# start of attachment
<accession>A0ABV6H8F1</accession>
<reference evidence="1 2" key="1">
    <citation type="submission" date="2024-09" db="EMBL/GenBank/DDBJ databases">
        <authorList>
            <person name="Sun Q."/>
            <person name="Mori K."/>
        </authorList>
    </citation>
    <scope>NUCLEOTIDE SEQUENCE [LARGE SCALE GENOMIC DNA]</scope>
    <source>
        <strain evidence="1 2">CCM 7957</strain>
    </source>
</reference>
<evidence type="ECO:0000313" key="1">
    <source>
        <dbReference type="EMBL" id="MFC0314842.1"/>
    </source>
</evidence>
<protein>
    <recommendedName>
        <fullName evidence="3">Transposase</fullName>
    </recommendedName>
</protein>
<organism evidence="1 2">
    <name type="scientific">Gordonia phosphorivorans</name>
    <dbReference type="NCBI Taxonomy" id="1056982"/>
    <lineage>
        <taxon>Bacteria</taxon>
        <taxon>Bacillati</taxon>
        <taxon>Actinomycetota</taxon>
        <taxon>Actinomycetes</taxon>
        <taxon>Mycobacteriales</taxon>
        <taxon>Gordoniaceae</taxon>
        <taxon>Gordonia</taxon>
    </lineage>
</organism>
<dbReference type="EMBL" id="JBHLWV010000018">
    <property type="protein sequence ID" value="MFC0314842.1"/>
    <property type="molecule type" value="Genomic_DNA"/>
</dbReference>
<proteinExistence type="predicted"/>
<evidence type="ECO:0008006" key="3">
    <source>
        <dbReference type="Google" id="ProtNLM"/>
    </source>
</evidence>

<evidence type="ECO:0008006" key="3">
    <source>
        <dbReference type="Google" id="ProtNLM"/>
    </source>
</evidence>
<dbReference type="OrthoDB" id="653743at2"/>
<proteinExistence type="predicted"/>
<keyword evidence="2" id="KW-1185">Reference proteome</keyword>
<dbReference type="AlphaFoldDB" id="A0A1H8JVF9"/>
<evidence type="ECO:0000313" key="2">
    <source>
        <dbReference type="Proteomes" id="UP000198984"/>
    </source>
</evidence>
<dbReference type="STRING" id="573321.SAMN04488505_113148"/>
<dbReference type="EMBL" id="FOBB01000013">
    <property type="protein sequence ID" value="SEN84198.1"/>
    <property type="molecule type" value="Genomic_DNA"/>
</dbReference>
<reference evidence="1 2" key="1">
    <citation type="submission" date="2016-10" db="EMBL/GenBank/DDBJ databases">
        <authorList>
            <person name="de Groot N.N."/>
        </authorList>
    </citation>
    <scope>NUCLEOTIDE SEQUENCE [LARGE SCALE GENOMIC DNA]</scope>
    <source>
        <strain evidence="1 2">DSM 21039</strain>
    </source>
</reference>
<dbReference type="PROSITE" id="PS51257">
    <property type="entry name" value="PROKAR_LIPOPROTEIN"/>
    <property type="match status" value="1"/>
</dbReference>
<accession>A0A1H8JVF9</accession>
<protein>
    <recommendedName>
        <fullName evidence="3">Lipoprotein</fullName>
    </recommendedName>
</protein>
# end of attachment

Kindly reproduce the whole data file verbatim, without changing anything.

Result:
<accession>A0ABV6H8F1</accession>
<reference evidence="1 2" key="1">
    <citation type="submission" date="2024-09" db="EMBL/GenBank/DDBJ databases">
        <authorList>
            <person name="Sun Q."/>
            <person name="Mori K."/>
        </authorList>
    </citation>
    <scope>NUCLEOTIDE SEQUENCE [LARGE SCALE GENOMIC DNA]</scope>
    <source>
        <strain evidence="1 2">CCM 7957</strain>
    </source>
</reference>
<evidence type="ECO:0000313" key="1">
    <source>
        <dbReference type="EMBL" id="MFC0314842.1"/>
    </source>
</evidence>
<protein>
    <recommendedName>
        <fullName evidence="3">Transposase</fullName>
    </recommendedName>
</protein>
<organism evidence="1 2">
    <name type="scientific">Gordonia phosphorivorans</name>
    <dbReference type="NCBI Taxonomy" id="1056982"/>
    <lineage>
        <taxon>Bacteria</taxon>
        <taxon>Bacillati</taxon>
        <taxon>Actinomycetota</taxon>
        <taxon>Actinomycetes</taxon>
        <taxon>Mycobacteriales</taxon>
        <taxon>Gordoniaceae</taxon>
        <taxon>Gordonia</taxon>
    </lineage>
</organism>
<dbReference type="EMBL" id="JBHLWV010000018">
    <property type="protein sequence ID" value="MFC0314842.1"/>
    <property type="molecule type" value="Genomic_DNA"/>
</dbReference>
<proteinExistence type="predicted"/>
<evidence type="ECO:0008006" key="3">
    <source>
        <dbReference type="Google" id="ProtNLM"/>
    </source>
</evidence>

<evidence type="ECO:0008006" key="3">
    <source>
        <dbReference type="Google" id="ProtNLM"/>
    </source>
</evidence>
<dbReference type="OrthoDB" id="653743at2"/>
<proteinExistence type="predicted"/>
<keyword evidence="2" id="KW-1185">Reference proteome</keyword>
<dbReference type="AlphaFoldDB" id="A0A1H8JVF9"/>
<evidence type="ECO:0000313" key="2">
    <source>
        <dbReference type="Proteomes" id="UP000198984"/>
    </source>
</evidence>
<dbReference type="STRING" id="573321.SAMN04488505_113148"/>
<dbReference type="EMBL" id="FOBB01000013">
    <property type="protein sequence ID" value="SEN84198.1"/>
    <property type="molecule type" value="Genomic_DNA"/>
</dbReference>
<reference evidence="1 2" key="1">
    <citation type="submission" date="2016-10" db="EMBL/GenBank/DDBJ databases">
        <authorList>
            <person name="de Groot N.N."/>
        </authorList>
    </citation>
    <scope>NUCLEOTIDE SEQUENCE [LARGE SCALE GENOMIC DNA]</scope>
    <source>
        <strain evidence="1 2">DSM 21039</strain>
    </source>
</reference>
<dbReference type="PROSITE" id="PS51257">
    <property type="entry name" value="PROKAR_LIPOPROTEIN"/>
    <property type="match status" value="1"/>
</dbReference>
<accession>A0A1H8JVF9</accession>
<protein>
    <recommendedName>
        <fullName evidence="3">Lipoprotein</fullName>
    </recommendedName>
</protein>